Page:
We should not forget that this dead-end strategy has been tried before when in 1976, almost a decade after the US Supreme Court ruled that bans on inter-racial marriage were unconstitutional, magistrates in Winston Salem, North Carolina refused to marry Carol Ann Figueroa and Thomas Person because she was white and he was black. The couple refused to go to a different jurisdiction and it took three years of litigation before they were allowed to get married in the town in which they lived.
What is going to sink this “I won’t be involved in any marriage gay or straight and so I am not discriminating” policy is that, apart from being likely to be against the law, the straight community is eventually going to get fed up with the inconvenience they are being subjected to over an issue that does not affect them in the least.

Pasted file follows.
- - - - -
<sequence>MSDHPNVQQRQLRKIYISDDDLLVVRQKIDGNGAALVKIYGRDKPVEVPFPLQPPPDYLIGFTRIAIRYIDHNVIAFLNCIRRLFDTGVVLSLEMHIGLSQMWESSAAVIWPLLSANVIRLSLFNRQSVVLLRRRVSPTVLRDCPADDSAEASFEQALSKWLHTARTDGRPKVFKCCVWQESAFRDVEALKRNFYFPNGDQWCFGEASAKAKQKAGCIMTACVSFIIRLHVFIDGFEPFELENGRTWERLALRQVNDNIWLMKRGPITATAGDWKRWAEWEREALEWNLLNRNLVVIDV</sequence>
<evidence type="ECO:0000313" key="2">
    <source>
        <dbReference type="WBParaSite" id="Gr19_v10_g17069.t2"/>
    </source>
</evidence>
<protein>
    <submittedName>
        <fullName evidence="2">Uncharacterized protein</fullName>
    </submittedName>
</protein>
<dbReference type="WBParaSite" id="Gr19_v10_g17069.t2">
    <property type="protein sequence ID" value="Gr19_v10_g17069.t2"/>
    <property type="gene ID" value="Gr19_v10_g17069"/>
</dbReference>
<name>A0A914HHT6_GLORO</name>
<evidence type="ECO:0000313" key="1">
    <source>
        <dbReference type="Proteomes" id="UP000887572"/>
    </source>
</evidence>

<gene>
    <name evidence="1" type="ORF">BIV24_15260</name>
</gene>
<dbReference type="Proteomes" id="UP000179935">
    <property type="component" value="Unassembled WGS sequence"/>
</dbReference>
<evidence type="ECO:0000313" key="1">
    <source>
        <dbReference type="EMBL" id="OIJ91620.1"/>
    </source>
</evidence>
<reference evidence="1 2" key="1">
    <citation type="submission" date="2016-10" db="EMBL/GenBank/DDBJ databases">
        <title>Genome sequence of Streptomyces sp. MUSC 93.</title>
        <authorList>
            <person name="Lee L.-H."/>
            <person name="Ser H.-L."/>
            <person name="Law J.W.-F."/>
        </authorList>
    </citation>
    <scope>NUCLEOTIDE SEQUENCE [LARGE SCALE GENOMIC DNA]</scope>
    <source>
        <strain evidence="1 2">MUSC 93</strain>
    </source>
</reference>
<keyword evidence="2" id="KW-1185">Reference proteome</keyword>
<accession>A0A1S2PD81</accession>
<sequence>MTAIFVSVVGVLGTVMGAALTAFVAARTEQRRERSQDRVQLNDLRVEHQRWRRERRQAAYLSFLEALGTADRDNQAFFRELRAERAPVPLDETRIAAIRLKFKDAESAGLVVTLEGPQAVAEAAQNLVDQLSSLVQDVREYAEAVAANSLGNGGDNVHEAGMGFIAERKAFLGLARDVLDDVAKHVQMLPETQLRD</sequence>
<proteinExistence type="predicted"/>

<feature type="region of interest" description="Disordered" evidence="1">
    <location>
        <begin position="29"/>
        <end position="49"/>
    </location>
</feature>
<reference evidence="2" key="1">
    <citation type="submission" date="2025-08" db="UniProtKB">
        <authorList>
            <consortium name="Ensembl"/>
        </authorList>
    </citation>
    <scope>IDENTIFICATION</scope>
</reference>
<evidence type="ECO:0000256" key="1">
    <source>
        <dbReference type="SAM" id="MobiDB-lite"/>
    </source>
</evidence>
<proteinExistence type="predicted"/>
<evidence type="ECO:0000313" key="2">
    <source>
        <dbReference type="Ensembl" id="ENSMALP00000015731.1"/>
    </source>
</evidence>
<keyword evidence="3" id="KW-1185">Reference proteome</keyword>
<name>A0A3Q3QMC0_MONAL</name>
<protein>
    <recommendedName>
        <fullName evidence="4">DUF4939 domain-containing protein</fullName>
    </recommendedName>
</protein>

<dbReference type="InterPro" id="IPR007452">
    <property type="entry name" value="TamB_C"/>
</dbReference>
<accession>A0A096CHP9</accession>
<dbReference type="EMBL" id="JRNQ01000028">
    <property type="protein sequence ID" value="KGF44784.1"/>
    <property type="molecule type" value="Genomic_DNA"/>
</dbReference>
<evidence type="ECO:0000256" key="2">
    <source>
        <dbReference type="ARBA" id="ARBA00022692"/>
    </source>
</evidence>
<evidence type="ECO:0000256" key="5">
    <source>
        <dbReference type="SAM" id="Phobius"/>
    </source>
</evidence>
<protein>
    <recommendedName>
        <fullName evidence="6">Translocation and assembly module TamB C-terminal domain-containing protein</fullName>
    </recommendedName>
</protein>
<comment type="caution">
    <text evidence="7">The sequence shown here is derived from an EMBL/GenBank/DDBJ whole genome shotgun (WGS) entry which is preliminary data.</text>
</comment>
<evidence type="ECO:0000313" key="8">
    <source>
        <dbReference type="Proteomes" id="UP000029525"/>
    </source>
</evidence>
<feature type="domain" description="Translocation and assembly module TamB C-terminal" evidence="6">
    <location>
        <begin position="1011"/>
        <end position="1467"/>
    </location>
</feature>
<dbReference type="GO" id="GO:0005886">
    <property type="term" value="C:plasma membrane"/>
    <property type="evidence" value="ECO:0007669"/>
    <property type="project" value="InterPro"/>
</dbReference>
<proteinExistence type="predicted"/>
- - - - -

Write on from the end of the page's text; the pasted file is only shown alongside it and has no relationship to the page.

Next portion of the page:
The town of Morehead, where Kim Davis works, is interesting because it is a college town, the home of Morehead State University. Its 11,000 students and 7,000 rural Appalachian residents have had to deal with the classic town-gown clash when a more liberal university culture is surrounded by a conservative community.
In 2013, the city council approved a Fairness Ordinance that extended discrimination protections to gay, bisexual and transgender people for employment and housing after several gay and lesbian students were denied off-campus housing, according to a spokeswoman for the Rowan County Rights Coalition.
But cracks are starting to show in the relationships that have built up over the years. Several business owners in Morehead declined to discuss the issue for fear of upsetting either side.